• Limonata

        Having trained well over 200 people I am going to take my experience and say you are wrong. When you say you would be bored, your speaking about your own experience and only your own. Every single person is different. I have taught people who are ready to rock-n-roll and pretty much natural shooters and people who have freaked out after shooting a 22lr.

        There are those that need some additional instruction or perhaps just need additional shots down range.

        While you can teach the fundamentals in 10min, that does not mean everyone “gets it” after those 10min. That does not mean these people are stupid, some people need some additional time and reinforcement.

        I have not met anyone who has not wanted to do more shooting even after shooting a 22lr. I think you are projecting your own personal experience/opinion on everyone else and I will tell you, you are wrong.
        In my NRA classes we start everyone off with a 22lr and then 380, 38spl, 357, 9mm, 40 and 45 so they can get a chance to try out all the different pistols and revolvers so that when they actually purchase one for themselves, they have some clue as to what to expect.

        As for rifles, I have started everyone out with 22lr bolt gun to learn the basics before working them up to an AR-15.

        The reaction and how quickly one picks up on what to do very much varies from person to person. I have had college age kids to 70 something old women take my class who decided she wanted a gun after her husband passed away. Some are scared of a 22lr because they did grow up around guns at a young age. Others get a big grin and cannot wait to try out the next one. I have had students stop shooting after a single round of a 9mm. Ditto with rifles. Some cannot wait to try the 308, one person fired 3 shots out of a 5.56 and told me he had enough.

        Everyone is different and teaching needs to be adjusted to that person. I have seen nothing wrong nor a new shooter bored because of a 22lr. My girlfriend and now soon to be wife would only shoot a 22lr for about a year before she would try something else. Now she owns her own Glock 43.

        Blanket statements do not take into account the person you are trying to help. Sure, there are some who will take to larger calibers day one, and there those who need more time and need to start with a 22lr. I don’t like making blank statements without considering the person.

    • Trey

      Single shot .22rf Hand Cocking bolt gun is my go to rifle for first shots. Yes it will let you get away with a lot, but that is what TEACHING is for.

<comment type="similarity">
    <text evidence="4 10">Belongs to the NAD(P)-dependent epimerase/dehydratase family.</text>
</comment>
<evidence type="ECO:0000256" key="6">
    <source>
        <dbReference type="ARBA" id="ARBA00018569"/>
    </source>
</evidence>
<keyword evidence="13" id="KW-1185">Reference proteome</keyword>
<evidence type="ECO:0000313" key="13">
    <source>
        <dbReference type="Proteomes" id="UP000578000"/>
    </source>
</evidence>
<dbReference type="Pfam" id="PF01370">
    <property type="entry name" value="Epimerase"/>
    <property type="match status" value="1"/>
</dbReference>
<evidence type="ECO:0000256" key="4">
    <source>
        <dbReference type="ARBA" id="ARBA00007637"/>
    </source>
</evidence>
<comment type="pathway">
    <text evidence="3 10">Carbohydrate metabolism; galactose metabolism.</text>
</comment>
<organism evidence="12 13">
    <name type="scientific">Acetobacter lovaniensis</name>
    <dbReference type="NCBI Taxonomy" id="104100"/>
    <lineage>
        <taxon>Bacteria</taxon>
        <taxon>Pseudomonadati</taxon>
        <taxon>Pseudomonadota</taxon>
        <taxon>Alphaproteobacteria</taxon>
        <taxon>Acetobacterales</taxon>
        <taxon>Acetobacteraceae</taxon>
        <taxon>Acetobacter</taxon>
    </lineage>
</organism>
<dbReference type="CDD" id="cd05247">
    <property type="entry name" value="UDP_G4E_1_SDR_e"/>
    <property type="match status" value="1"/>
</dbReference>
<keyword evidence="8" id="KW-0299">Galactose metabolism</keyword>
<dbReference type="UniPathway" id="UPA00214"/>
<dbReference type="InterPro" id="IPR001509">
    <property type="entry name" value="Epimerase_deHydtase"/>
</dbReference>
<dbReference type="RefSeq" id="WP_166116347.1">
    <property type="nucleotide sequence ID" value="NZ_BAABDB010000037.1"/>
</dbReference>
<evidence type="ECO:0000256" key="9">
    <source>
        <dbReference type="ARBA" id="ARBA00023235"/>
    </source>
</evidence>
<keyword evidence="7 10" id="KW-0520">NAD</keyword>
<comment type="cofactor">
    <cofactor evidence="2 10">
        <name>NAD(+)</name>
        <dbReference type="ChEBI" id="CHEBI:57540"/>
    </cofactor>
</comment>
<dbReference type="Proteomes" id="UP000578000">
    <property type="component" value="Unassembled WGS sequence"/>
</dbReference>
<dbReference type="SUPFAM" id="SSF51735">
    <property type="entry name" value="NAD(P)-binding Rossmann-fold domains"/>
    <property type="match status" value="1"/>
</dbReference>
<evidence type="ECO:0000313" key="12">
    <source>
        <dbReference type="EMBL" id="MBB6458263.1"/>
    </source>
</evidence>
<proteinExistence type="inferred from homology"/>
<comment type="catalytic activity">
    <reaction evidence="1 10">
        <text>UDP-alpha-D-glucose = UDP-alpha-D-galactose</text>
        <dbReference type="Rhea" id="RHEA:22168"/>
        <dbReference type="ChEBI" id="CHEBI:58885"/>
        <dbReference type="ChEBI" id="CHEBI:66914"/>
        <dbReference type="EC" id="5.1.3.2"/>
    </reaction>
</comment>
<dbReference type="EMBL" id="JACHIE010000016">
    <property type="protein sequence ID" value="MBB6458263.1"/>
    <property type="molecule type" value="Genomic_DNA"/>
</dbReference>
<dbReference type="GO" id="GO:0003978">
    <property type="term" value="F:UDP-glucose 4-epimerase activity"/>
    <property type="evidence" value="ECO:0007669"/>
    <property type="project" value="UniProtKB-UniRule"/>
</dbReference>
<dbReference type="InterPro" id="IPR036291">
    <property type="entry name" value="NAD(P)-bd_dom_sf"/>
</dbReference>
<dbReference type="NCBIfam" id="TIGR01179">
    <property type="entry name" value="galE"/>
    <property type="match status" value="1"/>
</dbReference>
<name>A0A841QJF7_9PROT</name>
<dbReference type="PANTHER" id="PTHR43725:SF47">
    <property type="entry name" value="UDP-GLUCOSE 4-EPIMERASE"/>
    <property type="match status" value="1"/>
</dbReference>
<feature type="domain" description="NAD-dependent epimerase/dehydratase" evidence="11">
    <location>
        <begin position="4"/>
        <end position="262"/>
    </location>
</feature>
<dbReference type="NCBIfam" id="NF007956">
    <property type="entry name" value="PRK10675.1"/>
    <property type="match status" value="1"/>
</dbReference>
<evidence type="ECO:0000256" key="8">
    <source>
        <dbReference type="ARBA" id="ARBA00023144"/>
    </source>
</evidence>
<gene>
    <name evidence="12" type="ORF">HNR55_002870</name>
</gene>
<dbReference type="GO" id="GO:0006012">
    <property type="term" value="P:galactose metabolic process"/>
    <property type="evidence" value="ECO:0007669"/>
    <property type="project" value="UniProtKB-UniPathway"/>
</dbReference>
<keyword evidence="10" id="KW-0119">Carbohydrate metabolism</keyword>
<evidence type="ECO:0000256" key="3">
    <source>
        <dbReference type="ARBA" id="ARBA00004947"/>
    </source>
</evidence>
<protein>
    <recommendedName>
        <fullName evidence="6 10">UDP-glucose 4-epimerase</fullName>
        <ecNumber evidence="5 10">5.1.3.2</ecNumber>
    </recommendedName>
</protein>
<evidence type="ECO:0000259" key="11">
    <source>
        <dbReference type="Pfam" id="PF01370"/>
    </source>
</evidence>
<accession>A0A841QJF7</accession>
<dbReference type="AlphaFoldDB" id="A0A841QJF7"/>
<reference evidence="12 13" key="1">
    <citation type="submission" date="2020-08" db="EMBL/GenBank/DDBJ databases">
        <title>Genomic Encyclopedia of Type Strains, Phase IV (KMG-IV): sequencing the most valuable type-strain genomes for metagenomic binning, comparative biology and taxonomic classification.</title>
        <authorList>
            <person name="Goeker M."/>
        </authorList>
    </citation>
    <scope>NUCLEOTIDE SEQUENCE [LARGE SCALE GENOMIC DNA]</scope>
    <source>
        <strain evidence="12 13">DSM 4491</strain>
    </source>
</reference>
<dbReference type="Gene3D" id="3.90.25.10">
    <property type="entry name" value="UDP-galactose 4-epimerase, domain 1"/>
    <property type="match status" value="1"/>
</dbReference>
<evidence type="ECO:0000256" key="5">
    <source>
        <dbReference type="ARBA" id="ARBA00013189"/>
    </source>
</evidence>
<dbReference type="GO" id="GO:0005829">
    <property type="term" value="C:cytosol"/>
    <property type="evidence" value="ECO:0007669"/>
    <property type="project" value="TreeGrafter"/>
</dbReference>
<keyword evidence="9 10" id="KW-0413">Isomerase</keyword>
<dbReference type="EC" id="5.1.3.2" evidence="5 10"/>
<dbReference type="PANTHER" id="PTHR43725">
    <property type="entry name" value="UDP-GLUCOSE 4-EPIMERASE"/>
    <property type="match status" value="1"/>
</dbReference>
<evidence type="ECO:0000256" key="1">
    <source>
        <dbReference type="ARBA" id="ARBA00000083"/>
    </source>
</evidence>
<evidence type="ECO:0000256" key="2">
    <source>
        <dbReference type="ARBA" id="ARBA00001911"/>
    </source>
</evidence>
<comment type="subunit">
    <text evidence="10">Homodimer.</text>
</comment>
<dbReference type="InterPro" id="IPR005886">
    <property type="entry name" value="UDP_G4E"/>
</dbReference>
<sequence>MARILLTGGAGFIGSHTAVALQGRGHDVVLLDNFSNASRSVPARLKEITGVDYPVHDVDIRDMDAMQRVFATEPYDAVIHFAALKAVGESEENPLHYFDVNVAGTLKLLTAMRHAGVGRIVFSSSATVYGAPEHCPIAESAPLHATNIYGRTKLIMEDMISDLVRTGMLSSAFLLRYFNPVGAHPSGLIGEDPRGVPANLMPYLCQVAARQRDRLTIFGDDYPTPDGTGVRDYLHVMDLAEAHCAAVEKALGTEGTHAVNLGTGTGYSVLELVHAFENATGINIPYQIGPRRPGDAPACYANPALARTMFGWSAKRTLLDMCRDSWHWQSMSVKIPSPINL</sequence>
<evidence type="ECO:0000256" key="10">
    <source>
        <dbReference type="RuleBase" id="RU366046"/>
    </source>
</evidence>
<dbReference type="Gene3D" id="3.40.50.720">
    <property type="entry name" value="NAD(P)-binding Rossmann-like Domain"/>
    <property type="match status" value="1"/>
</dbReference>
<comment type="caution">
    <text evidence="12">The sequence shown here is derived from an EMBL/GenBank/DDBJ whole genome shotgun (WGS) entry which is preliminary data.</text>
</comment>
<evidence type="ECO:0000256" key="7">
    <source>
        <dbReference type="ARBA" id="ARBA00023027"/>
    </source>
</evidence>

The new shooter has to do every thing so they get to understand what the rifle is doing.

      After that I have a lot of options, an SKS configured into straight pull bolt is a good choice as it has recoil and feels like a “real rifle” but still the shooter is operating every step or nearly so if you use the magazine

      Then if they are comfortable I will bring out a full power service rifle or Hunting rifle. Like a 6.5×55 swede or a 98 action in 30-06

    • Stacy Flit

      How many “first time shooters” have you trained? Did you learn to say “shoot” in the Corps and why did you not continue your pontificating on alleged terrible habits that a .22 can cause. One bad habit I have seen in my life around firearms and I avoid like the plague is a know-it-all with a weapon. The bad habit of disrespecting certain weapons, if one is lucky, will result at best in a close call and pretending to be a Marine will result in an ass whoopin’.

    • Cea

      Try shooting a 22 skirmish! That, is fun!! There are all kinds of 22 rifle/pistol spinning or breaking targets that are absolutely fun!
      Try any 22 competition, they are nothing but fun. 22 steel challenge…fun.

  • Suppressed

    My favorite awkward posture is when you hand a new shooter an unloaded rifle to feel out and they hold it like an RPG, with the stock up on top of their shoulder.

    I have no clue why that’s such a go-to for the new shooter.

  • Bob

    Two things. One: All that editing and cutting is going to give me a seizure. I need to go watch something slower paced like a Hickok45 video… And Two: That is a nice looking 30-06.

  • Gol

    What kind of rifle is that?

    • Cameron Bissell

      Looks like an FN (maybe intertarms) Commercial Mauser 98. they used to be sold through department stores, you can still find the with “Sears” on the side.

  • Geoff

    In an ideal world, one would start on an air rifle, then move on to suppressed .22 LR, well, then suppressed everything else. Ideally, all shooting would be suppressed. It’s the civilized thing to do

  • DL

    Good job Sweetheart. It helps to have women instructing women. Now if you decisively operate that bolt you should get proper extraction/ejection. I always encourage young/new shooters to use air rifles. Moving up to the rimfires and then the varmint calibers/30-30. SINGLE SHOT. Those military rifles weaken marksmanship skills. Handguns. Well, that is a whole different category. They might have a real aversion for firearms.